Understanding of Zika is growing fast. Health bodies such as the World Health Organization (WHO) and the US Centers for Disease Control and Prevention (CDC) are sources of regularly updated information on the latest research into the illness. To find out more visit:
This article is based on information provided by the CDC. It contains general advice only and is not a substitute for medical advice. Always seek a professional health care opinion.
What is Zika?
Zika is a viral disease primarily transmitted by mosquitoes. Although for most people Zika is a mild illness, infection during pregnancy may be linked to an increased risk of microcephaly, a severe birth defect where babies are born with small heads.
Where does Zika occur?
The first registered infection case of the Zika virus was in the Zika forest, in monkeys, in Uganda in 1947, caused by the ZIKV virus. The first human case was in 1954 in Uganda, and from there it spread to other African countries, such as Tanzania, Egypt, Serra Leon and Gabon, where the first outbreak happened. Southeast Asia and Oceania have also been through Zika outbreaks, and nowadays, the virus is a problem in Latin America, especially in Brazil and Colombia.
What are the symptoms of Zika?
Only about one in five people infected with Zika virus will get sick, and for them the illness is usually mild with the most common symptoms including fever, rash, joint pain and conjunctivitis (red eyes).
These symptoms usually last 2-7 days. Visit a doctor immediately if you experience these symptoms.
What causes Zika?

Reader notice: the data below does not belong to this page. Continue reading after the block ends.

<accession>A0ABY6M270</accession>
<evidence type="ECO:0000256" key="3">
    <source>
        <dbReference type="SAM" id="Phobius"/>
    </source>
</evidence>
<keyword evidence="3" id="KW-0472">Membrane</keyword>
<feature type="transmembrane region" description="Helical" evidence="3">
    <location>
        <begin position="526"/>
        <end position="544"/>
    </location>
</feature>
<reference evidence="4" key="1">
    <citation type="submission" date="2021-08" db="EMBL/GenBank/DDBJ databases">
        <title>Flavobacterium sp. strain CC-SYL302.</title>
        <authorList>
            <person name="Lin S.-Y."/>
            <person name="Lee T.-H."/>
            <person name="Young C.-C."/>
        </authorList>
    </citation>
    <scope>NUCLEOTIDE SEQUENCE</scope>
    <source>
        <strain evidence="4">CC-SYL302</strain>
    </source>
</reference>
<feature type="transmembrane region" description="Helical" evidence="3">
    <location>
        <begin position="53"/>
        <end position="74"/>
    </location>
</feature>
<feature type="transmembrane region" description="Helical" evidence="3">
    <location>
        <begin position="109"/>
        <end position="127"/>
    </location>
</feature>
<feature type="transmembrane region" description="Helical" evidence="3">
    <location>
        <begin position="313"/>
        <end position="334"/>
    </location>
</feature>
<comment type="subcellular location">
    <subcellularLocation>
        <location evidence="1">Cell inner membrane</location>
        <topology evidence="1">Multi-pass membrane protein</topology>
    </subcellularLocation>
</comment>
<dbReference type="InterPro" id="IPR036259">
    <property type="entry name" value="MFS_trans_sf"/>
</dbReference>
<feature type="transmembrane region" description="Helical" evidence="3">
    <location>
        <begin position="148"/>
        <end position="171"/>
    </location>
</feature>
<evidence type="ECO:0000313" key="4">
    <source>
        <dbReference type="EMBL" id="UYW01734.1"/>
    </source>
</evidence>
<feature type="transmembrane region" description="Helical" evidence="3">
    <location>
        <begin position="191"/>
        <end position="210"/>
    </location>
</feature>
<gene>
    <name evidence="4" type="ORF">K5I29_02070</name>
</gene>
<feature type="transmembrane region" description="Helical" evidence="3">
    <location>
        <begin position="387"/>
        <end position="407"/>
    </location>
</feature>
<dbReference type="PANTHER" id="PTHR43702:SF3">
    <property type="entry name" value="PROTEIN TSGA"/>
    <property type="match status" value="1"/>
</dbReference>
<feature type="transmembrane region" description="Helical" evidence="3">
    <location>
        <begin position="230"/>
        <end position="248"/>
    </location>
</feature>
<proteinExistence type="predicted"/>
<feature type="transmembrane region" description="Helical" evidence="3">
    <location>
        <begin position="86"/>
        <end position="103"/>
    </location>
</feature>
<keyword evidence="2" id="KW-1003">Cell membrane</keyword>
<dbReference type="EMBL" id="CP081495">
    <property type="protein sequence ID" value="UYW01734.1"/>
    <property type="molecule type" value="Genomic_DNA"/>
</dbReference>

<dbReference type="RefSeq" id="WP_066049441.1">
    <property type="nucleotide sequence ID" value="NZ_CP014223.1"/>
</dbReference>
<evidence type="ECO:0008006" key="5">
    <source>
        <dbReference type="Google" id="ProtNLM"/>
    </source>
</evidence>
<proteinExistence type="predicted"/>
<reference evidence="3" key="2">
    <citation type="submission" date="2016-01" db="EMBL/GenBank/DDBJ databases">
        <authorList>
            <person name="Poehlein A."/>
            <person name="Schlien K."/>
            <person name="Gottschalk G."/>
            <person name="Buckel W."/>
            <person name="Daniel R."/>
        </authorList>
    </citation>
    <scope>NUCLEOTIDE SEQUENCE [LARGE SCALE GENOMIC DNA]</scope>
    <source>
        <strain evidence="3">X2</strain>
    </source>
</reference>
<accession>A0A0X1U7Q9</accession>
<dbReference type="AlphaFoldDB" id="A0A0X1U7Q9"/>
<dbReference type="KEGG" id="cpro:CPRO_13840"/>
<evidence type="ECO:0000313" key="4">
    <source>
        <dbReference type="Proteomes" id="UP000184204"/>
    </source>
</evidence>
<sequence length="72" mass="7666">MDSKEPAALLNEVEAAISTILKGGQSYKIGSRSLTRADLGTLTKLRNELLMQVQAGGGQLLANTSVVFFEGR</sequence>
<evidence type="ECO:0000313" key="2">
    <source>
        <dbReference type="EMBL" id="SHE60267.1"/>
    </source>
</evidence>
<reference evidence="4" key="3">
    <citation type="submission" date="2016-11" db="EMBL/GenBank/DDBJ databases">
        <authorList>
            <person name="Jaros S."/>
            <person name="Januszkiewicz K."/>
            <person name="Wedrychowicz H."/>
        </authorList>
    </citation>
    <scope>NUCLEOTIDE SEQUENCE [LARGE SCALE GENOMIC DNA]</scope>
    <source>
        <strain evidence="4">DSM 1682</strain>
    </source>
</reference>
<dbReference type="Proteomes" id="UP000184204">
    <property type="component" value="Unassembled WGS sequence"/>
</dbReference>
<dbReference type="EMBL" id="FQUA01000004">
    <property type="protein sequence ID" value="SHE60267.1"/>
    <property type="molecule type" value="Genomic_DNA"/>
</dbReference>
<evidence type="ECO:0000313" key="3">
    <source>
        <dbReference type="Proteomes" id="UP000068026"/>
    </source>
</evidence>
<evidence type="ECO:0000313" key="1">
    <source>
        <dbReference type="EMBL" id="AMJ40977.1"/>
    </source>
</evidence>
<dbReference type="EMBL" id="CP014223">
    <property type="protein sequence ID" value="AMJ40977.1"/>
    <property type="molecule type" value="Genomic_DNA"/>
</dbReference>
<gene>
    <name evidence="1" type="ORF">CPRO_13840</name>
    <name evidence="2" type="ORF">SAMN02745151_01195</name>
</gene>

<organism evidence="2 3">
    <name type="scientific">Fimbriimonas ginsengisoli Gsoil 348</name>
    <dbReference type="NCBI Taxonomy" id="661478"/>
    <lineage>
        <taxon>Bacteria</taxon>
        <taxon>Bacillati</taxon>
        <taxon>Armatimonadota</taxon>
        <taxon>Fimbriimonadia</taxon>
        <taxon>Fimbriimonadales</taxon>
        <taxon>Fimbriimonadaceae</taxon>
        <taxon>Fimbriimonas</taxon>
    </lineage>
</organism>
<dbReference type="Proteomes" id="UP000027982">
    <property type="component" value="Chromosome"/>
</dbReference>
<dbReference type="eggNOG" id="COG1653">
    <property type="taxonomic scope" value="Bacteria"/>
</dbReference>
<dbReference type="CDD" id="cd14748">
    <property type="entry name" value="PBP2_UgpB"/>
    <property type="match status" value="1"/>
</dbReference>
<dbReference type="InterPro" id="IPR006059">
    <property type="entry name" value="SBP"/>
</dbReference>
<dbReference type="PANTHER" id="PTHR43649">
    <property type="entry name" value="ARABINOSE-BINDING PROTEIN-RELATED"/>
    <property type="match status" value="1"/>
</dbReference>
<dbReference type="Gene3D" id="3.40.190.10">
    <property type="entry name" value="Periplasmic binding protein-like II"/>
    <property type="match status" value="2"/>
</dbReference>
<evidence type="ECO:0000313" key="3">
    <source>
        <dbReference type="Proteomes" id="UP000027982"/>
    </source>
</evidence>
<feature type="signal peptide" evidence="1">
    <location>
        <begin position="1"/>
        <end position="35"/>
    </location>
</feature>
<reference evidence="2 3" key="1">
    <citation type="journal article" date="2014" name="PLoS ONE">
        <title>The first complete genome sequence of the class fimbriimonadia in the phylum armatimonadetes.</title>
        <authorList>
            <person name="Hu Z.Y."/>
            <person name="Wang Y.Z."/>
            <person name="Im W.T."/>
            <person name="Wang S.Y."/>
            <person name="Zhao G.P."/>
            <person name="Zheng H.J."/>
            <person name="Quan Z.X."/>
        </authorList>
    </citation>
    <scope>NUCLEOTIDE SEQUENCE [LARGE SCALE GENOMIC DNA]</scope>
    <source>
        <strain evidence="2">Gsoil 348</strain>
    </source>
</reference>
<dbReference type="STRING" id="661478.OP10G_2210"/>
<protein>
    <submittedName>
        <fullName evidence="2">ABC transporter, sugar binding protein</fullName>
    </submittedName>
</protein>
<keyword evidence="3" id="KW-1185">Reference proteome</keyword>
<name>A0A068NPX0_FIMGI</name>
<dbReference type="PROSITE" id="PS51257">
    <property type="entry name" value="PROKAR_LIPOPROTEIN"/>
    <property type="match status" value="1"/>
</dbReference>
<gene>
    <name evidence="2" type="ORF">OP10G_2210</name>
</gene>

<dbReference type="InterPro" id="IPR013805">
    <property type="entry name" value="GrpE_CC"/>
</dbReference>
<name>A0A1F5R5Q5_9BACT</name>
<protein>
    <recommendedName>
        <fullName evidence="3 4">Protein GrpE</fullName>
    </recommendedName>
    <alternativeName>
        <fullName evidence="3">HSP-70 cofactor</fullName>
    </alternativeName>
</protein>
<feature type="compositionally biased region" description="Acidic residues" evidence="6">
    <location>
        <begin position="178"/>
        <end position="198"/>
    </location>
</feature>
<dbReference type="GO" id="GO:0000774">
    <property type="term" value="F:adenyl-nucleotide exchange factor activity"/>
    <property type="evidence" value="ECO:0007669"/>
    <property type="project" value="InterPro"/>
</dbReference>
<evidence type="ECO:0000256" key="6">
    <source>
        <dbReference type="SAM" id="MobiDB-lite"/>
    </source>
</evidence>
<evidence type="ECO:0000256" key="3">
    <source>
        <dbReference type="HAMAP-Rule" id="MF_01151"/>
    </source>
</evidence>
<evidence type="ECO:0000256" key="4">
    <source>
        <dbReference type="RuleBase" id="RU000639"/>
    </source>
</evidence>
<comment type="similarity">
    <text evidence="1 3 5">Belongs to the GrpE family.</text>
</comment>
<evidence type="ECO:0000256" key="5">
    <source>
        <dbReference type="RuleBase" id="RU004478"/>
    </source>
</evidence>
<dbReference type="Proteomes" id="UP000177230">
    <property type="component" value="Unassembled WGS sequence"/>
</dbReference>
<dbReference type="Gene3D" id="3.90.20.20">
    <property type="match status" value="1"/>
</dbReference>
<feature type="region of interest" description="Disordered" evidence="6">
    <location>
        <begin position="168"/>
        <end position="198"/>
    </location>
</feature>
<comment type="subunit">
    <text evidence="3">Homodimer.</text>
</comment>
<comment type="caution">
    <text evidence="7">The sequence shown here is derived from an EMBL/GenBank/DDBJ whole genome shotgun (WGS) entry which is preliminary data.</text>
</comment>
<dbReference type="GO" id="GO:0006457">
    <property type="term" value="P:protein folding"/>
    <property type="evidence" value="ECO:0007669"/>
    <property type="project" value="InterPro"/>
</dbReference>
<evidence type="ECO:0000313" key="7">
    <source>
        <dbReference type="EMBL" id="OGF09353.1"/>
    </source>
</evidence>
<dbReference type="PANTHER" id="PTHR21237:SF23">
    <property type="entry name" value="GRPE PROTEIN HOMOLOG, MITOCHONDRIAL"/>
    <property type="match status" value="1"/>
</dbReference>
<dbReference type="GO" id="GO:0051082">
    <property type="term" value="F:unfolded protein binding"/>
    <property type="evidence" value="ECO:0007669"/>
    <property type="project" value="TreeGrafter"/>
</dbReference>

Zika is primarily transmitted through Aedesaegypti mosquitoes, a type which bites during the day and also spreads dengue fever and chikungunya. There have been some reports of cases where Zika has been transmitted through other routes such as sexual contact and blood transfusions.
How do you treat Zika?
There is no vaccine or specific drug against this virus. The focus of the treatment is to alleviate any discomfort caused by the symptoms.
Patients with symptoms of Zika should:
- See a doctor immediately
- Get plenty of bed rest
- Take medicine to relieve fever and pain
- Drink plenty of liquids
Pregnant women who develop a fever, rash, joint pain, or red eyes within 2 weeks of being in a place affected by Zika are advised to see a healthcare provider.
Can Zika cause Microcephaly and Guillain-Barré syndrome?
There is now evidence that Zika infection can cause Guillain-Barré syndrome (a rare and serious condition of the nervous system). There is growing concern that infection during pregnancy may also be linked to an increased risk of microcephaly, a severe birth defect where babies are born with small heads. This is now being investigated by health experts.